Prisoners successfully overcome repressive policy: IDOC Watch update

The following news report by IDOC Watch correspondent Landis Reynolds was first published on the IDOC Watch blog on June 4, 2024 under the title, “Legal challenge forces confession and change in oppressive picture policy.”

In August of 2023, IDOC passed a policy targeting photos sent to prisoners from their families, placing ridiculous requirements that allowed mail rooms to deny 90 percent of the photos sent by their loved ones. Photos of children in Halloween costumes, parents on the beach in a bathing suit, a brother in a hat, a wife in a hoody were all routinely denied as “inappropriate.” This policy was not intended to promote a safe, wholesome environment for reformation. The policy was meant to destroy the very fabric of the relationships that are so instrumental to life and motivation for prisoners.

Prisoners immediately began seeking relief, within the system, through mechanisms designed by the very authors of their oppression. Grievances were summarily denied or outright ignored. Inmates were told to make a suggestion for a change to Central Office at the next policy review, which was a year away. During this time prison mail rooms continued to “strictly enforce” the policy. Understand, acquiescence is cooperation, surrender is collaboration.

“Judicial decrees may not change the heart, but they can restrain the heartless…” The law is a two-edged sword. It was used to fuck many of us over. But when used intelligently, surgically, it can become kryptonite against an oppressive system.

Incarcerated legal advocates crafted a lawsuit targeting not only the bogus denial of photos, but also policies meant to hinder email communication. Mere days after the lawsuit was filed in Federal court, the Commissioner issued an Executive Directive Immediately overturning the repressive policy. Christina Reagle, the Commissioner for IDOC, did not suddenly grow a heart. Nor was the policy rescinded because it was the right thing to do. It was a strategic move made in an attempt to avoid exposing IDOC’s abuses for the world to see. An attempt to avoid a judicial decree capable of removing their ability to violate rights with impunity.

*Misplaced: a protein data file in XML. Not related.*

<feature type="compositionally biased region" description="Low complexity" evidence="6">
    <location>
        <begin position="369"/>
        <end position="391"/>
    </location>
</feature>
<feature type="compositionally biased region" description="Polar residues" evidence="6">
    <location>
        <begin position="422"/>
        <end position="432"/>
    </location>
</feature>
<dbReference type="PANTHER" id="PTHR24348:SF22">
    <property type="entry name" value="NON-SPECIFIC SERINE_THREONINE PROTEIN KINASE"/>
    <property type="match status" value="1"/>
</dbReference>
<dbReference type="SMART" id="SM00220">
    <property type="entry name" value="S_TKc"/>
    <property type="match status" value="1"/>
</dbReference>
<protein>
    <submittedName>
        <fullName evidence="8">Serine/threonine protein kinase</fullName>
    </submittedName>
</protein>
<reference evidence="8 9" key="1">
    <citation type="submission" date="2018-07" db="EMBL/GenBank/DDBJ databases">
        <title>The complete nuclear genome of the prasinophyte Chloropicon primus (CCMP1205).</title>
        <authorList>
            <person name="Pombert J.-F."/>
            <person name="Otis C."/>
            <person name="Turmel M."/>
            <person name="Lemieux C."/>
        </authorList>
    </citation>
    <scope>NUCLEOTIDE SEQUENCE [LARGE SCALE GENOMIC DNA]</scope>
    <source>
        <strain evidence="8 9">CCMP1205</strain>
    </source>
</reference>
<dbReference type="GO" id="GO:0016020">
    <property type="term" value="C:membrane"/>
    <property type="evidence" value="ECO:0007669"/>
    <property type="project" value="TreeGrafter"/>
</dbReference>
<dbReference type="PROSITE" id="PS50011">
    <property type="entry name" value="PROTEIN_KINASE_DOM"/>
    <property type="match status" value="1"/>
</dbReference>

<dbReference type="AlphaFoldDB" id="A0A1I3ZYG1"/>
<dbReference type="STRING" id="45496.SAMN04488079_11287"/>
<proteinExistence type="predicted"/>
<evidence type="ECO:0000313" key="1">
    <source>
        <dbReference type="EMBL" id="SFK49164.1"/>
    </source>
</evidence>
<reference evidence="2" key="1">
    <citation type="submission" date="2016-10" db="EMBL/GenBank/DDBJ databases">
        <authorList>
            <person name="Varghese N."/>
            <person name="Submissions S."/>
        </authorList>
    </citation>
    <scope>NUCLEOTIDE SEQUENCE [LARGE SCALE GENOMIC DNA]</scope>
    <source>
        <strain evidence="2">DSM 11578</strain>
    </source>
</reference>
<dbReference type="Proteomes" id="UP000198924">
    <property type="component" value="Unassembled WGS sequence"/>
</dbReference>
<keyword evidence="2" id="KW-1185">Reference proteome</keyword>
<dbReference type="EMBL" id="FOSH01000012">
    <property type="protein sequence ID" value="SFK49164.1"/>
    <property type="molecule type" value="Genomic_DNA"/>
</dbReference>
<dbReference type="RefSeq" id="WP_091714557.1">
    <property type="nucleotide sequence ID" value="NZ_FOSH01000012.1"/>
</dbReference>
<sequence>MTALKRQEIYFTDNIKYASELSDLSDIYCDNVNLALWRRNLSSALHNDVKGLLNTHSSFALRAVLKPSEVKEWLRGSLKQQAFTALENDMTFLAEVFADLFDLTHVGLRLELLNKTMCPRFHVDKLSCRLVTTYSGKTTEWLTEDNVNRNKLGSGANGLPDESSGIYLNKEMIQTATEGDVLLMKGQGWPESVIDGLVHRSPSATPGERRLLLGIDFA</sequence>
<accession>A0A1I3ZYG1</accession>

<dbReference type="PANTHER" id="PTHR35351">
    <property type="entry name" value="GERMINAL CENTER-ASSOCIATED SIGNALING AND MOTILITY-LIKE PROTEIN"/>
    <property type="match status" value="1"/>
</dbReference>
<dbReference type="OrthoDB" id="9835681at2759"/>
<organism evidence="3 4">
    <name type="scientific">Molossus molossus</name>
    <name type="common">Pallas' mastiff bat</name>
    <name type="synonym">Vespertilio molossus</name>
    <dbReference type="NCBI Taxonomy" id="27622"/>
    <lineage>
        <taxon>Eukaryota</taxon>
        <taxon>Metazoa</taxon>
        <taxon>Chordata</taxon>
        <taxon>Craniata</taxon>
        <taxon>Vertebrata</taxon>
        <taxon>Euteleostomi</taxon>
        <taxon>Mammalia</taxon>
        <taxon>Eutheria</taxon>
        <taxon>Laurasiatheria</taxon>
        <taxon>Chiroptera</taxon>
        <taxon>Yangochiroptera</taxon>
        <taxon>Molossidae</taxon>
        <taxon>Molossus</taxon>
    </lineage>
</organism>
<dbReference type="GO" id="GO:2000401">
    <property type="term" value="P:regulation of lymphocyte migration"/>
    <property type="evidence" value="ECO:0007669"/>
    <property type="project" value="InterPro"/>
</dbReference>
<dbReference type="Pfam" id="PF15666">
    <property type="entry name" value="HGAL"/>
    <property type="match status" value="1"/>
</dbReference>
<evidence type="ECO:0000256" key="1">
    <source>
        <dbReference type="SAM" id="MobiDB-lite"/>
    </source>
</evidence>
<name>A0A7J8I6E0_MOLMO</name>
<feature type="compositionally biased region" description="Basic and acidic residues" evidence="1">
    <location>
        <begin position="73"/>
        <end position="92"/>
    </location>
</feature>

“Absolute power corrupts absolutely.” Any person, system, group, or entity with unchecked power will ultimately become corrupt and abusive. This especially true for a system that from its very inception was designed to be inhumane and oppressive. Democracy is based on adversarial systems or dialectics. When I say ‘democracy’ I do not mean ‘representative democracy,’ as capitalism defines it where the people are voiceless. I mean true democracy, grassroots government.

The Black’s Law Dictionary defines an “adversarial system” as, “A procedural system… involving active and unhindered parties contesting with each other…” In prison we feel hindered.

We feel powerless. But we are only as powerless as we allow ourselves to be. We are required, called, destined to put the prison system to an adversarial test. We are called to challenge every abuse, every oppressive policy. Chattel slavery lasted four hundred years because millions of poor souls FELT as if they had no recourse.

Powerlessness is a feeling; its a state of mind strategically imposed on us. It is never a reality. As long as blood pumps through your veins you are not powerless. Especially when there are thousands in your very situation with blood pumping through their veins, also.

At first, the prison system did not hide the fact that it was evolved form of slavery. It was only when prisoners put the system to an adversarial test in the sixties, seventies, and eighties, through various forms of struggle when changes were extracted and the American prison system took on the veneer of a rehabilitation model. Now, the American prison system is actively and energetically shedding the rehabilitation model. This generation must step up and use various forms of struggle, especially legal struggle to put the system to an adversarial test. Lives depend on it.

“To cooperate passively with an unjust system makes the oppressed as evil as the oppressor” -Martin Luther King Jr.

About the author

Landis Reynolds is currently incarcerated at Correctional Industrial Facility. You can can contact him via GTL Connect here or by writing to him directly at:

Landis Reynolds #157028, CIF
5124 W Reformatory Rd
Pendleton, IN 46064